In Shakespeare's tragedy "Hamlet", Hamlet and his good friend, Horatio, studied together at the university in Wittenberg. For some theater directors, the fact that the Danish prince, a Catholic, was attending a Protestant university with its "new" ideas is an important key to Hamlet's soul-searching.
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Known as the Birthplace of the Reformation, Luther played the most important roles of his life on the stage of Wittenberg: monk, student, professor, priest, husband, father, author and reformer. It was here that he sparked the Reformation with his 95 Theses and it was here that the Great Reformer was buried.
According to legend, Luther nailed his 95 Theses to the Castle Church door and, with that act, sparked the Reformation. While the original wooden door no longer stands, a massive bronze memorial door marks the spot that changed the course of history. Martin Luther's grave can be found inside the church.
There is also another important church in Wittenberg: The 'Mother Church of the Reformation' is the oldest building in town. Here, Martin Luther preached, was married (1525) and baptized his six children. On Christmas Day 1521, the first Protestant service was held and Communion was observed. The altarpiece, created by Lucas Cranach the Elder, was mounted in 1547 and represents an important shift in Christian art and mentality.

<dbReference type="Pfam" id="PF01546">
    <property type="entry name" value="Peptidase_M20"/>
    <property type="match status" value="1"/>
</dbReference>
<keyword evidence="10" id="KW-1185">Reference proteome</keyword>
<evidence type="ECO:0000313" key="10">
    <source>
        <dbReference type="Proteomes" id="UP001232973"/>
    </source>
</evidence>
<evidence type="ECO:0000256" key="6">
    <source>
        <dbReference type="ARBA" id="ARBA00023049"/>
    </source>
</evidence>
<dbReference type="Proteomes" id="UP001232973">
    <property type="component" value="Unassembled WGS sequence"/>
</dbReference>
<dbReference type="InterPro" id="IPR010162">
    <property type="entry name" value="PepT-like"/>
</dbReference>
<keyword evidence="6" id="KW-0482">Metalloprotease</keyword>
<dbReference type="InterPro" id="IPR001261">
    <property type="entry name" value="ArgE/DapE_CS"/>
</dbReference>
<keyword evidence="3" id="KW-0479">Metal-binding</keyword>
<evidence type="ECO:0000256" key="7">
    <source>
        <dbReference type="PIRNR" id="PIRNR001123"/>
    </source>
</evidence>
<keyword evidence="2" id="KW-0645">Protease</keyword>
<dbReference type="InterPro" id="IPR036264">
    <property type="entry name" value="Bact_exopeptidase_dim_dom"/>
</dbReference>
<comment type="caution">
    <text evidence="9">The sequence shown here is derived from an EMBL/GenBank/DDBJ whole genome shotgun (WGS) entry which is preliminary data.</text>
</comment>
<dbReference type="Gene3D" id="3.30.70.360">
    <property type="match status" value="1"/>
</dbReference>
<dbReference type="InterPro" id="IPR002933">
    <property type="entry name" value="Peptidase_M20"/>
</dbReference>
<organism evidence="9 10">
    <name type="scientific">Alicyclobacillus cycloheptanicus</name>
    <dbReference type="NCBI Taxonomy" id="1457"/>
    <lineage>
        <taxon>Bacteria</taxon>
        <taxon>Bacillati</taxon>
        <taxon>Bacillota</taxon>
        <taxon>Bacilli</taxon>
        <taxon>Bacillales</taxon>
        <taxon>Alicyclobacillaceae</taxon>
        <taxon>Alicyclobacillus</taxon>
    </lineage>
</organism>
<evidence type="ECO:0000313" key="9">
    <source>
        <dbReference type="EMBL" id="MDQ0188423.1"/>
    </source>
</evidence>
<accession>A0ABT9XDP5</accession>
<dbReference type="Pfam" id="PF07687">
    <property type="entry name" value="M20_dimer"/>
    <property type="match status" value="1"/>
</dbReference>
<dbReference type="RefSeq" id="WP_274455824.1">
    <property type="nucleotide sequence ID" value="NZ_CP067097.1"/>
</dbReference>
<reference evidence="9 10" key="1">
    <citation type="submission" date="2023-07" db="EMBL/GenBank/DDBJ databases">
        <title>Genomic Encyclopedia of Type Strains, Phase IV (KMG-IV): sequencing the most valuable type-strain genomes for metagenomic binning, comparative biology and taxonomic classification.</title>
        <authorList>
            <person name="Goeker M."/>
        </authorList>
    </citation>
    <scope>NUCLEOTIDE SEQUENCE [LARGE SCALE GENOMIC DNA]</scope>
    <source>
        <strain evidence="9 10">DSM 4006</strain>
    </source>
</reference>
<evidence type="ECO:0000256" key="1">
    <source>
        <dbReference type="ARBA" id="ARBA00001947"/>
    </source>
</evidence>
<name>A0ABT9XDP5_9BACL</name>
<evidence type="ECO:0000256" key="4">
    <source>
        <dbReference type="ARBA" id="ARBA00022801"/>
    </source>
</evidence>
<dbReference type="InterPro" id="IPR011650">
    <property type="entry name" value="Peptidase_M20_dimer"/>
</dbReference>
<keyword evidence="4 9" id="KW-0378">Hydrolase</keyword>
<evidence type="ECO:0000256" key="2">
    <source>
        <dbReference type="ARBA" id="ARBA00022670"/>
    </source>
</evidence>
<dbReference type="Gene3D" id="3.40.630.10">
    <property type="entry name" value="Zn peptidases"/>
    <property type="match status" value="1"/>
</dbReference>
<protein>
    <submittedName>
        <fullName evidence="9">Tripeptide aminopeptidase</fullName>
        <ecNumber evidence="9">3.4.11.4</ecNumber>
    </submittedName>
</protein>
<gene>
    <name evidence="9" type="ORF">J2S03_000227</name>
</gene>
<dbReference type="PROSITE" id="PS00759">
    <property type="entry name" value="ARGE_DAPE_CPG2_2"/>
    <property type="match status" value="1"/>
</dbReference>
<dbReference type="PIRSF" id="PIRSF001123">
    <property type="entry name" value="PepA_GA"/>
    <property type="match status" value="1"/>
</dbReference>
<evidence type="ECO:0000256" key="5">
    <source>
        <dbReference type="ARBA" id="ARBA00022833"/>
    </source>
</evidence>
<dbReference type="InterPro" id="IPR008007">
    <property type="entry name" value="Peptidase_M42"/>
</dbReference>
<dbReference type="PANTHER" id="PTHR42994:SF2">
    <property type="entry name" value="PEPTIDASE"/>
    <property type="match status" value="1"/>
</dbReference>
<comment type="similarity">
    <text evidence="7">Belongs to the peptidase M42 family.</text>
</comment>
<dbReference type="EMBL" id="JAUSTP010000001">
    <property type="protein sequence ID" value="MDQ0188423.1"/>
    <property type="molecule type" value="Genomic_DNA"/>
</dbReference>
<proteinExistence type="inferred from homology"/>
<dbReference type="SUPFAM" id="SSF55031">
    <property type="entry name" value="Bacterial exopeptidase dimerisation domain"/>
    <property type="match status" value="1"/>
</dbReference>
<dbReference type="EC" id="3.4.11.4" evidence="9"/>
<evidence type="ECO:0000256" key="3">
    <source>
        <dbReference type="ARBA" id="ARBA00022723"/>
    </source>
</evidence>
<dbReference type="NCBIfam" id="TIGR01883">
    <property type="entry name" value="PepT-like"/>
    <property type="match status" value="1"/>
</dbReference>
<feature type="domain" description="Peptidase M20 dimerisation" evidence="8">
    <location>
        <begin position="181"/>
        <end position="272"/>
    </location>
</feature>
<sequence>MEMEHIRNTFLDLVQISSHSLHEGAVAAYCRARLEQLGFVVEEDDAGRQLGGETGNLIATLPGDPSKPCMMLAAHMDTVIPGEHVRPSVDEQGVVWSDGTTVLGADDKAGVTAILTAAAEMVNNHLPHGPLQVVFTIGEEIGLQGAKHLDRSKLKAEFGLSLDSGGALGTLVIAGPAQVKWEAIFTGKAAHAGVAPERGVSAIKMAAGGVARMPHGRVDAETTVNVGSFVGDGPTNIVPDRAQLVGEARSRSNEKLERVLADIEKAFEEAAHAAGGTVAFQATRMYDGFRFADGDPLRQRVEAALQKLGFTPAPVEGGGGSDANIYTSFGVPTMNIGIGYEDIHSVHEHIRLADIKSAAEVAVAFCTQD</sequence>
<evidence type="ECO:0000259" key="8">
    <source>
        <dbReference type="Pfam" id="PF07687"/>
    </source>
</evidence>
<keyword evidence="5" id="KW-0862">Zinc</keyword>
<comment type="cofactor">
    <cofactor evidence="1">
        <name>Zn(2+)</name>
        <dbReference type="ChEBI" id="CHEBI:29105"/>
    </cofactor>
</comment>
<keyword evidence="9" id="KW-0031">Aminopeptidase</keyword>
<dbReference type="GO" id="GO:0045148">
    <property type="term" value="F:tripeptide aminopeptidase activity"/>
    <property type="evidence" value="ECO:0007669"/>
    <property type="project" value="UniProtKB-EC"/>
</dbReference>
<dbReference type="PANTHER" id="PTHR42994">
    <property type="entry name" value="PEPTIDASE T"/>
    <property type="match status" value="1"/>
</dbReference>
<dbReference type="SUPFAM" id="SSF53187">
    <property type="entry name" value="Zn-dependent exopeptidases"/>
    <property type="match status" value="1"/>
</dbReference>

The former Augustinian monastery was Luther's home and is now a Reformation museum, called the Luther House. Luther's Living Room is a real highlight; full of atmosphere, it has his original desk and 500-year-old period furnishings. Other must-sees include the Ten Commandments painting by Lucas Cranach the Elder, a Lutheran Bible from 1534 and a letter of indulgence.
Although famously known as the 'Cradle of the Lutheran Reformation', the town has much to offer in addition to Reformation history. The main street is called the Cultural Mile, a reminder that 500 years ago the university was an intellectual powerhouse in Europe, attracting inventors, philosophers and many others.
The Cranach Courtyards (‘Cranach Höfe’) commemorate the painter Lucas Cranach, who spent around 45 years of his life in Wittenberg. As well as a busy art studio, Cranach owned a farm, a printing company (he printed copies of Luther's New Testament in German) and a pharmacy.
After comprehensive restoration and extension work, Melanchthon's House was reopened in February 2013. Since then, a new building has been opened on the adjacent site. The new permanent exhibition in this building is titled: “Philipp Melanchthon: Life – Work – Impact” and deals with the living conditions and everyday life of Melanchthon and his family. It further shows manuscripts, printings and busts which tell the meaning of Melanchthon for the Reformation and the development of Protestantism.